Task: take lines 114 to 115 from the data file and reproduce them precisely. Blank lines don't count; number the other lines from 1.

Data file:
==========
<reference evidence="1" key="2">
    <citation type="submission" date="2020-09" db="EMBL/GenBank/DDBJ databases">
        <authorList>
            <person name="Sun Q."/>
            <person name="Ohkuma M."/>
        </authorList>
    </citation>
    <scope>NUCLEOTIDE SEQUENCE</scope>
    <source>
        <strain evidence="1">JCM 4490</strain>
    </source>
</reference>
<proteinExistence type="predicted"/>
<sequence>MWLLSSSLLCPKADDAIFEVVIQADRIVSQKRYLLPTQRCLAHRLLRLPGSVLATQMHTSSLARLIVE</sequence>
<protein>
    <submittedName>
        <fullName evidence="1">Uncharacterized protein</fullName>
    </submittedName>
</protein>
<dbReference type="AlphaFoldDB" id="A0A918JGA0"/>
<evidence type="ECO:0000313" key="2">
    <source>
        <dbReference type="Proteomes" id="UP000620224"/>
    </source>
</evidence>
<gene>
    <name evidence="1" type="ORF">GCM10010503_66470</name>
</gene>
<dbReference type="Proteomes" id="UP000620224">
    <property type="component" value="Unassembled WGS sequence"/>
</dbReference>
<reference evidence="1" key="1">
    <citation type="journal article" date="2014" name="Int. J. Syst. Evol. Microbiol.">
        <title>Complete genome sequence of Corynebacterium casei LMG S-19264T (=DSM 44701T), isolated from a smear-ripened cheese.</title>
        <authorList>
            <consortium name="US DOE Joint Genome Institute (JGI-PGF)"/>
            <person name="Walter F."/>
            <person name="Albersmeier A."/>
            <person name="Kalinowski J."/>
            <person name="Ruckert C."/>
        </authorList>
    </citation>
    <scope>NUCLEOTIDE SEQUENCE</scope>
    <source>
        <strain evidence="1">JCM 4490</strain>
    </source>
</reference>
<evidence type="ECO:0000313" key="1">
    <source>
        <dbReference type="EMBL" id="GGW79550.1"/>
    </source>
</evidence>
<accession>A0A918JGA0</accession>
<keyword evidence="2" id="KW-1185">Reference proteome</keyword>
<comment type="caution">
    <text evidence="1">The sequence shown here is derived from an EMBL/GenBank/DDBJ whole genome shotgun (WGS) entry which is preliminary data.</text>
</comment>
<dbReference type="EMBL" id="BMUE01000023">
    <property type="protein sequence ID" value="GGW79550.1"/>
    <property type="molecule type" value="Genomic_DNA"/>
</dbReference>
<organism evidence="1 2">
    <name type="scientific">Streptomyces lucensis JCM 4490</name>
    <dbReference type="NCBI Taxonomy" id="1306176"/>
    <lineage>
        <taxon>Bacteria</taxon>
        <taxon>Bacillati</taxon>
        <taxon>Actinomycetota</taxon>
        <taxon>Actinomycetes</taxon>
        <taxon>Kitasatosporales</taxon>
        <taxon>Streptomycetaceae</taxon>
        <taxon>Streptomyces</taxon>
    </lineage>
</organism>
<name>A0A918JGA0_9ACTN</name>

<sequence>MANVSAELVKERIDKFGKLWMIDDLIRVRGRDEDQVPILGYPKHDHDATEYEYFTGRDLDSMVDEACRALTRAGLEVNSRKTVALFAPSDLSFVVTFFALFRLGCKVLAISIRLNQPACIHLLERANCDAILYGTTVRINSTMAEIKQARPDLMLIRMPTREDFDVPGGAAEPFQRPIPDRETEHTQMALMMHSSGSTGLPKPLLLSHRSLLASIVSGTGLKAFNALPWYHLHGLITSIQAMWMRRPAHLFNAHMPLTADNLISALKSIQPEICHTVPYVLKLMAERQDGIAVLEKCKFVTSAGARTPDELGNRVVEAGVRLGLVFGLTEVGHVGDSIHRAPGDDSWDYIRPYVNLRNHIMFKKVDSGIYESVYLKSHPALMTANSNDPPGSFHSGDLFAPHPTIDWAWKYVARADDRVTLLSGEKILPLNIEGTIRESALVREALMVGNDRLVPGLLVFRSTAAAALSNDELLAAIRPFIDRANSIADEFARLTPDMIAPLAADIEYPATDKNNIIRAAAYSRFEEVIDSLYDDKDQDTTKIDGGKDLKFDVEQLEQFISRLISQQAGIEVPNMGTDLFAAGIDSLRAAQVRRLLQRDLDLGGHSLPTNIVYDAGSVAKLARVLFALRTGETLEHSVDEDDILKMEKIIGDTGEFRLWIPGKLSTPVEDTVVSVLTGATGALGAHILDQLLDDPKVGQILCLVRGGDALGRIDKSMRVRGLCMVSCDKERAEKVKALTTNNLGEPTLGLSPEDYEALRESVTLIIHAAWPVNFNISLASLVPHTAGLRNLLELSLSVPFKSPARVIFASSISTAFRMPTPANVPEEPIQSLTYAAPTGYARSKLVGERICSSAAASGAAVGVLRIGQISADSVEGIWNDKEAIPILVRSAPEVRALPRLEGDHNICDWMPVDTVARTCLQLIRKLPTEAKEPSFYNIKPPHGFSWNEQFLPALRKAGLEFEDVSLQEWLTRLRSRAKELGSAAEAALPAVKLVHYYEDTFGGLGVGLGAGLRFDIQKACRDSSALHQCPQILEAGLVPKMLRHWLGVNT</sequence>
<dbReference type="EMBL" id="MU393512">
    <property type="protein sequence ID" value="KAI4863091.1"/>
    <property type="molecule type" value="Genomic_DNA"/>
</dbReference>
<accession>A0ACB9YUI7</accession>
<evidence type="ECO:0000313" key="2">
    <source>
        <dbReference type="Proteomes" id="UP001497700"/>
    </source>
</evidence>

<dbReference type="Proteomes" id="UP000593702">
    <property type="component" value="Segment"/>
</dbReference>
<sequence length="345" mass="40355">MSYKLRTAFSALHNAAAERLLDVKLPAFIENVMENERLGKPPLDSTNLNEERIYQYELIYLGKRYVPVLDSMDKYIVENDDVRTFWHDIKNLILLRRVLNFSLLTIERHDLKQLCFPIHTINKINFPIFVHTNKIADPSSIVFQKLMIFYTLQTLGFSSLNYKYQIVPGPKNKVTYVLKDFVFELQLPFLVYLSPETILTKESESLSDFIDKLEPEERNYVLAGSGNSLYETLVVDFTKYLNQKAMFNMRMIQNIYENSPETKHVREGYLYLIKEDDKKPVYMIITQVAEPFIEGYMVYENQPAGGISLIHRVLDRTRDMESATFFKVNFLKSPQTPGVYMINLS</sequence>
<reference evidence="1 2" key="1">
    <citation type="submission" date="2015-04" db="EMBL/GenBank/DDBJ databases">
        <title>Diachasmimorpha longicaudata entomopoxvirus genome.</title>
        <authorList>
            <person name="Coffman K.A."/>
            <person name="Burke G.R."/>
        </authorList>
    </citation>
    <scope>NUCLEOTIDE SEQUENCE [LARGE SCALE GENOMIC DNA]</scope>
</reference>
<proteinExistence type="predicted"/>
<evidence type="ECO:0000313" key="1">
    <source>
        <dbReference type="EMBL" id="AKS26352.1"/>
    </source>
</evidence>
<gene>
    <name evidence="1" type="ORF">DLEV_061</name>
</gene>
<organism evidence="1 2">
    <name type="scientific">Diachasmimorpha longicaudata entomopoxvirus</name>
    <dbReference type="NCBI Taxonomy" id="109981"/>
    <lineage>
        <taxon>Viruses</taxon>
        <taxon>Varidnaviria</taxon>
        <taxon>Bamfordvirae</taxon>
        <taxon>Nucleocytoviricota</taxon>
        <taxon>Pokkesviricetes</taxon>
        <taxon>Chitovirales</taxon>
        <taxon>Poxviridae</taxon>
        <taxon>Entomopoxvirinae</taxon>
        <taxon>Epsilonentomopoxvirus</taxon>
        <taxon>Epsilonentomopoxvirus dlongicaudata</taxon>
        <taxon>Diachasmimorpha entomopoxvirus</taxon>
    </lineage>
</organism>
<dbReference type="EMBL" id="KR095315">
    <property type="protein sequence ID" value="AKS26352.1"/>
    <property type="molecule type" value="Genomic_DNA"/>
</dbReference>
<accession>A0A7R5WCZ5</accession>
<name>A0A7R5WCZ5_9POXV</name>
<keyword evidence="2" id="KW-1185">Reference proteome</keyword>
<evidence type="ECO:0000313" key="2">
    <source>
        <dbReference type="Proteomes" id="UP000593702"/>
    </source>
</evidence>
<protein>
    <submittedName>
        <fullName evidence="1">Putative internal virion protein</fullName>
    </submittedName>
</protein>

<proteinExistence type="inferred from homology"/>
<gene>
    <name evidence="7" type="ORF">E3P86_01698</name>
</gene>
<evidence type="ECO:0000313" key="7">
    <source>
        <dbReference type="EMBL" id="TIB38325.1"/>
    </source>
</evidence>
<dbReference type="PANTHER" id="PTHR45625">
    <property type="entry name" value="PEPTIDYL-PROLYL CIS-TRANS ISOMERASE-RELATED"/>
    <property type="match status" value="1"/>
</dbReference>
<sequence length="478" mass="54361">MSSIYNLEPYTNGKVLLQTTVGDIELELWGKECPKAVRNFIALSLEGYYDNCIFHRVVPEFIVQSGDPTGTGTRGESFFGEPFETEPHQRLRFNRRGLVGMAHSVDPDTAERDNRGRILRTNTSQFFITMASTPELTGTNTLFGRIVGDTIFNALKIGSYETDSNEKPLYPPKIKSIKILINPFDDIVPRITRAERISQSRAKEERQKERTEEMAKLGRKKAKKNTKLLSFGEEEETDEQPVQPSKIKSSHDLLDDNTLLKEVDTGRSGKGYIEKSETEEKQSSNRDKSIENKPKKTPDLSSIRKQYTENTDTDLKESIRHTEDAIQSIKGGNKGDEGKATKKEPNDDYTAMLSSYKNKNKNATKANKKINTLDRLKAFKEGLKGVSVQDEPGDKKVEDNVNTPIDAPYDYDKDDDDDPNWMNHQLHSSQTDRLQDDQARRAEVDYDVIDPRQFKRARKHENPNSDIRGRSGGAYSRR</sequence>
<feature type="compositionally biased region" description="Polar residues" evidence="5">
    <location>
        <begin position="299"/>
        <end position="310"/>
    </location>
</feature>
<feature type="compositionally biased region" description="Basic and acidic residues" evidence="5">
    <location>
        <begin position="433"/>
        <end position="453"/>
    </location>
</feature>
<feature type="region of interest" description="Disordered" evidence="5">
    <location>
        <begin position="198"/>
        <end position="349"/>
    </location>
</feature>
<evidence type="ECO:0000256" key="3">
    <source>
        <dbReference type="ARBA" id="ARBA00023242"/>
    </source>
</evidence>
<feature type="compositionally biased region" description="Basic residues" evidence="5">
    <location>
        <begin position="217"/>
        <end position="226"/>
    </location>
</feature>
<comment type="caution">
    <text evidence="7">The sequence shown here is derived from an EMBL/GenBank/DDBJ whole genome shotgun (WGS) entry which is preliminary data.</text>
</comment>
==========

        <taxon>Viruses</taxon>
        <taxon>Varidnaviria</taxon>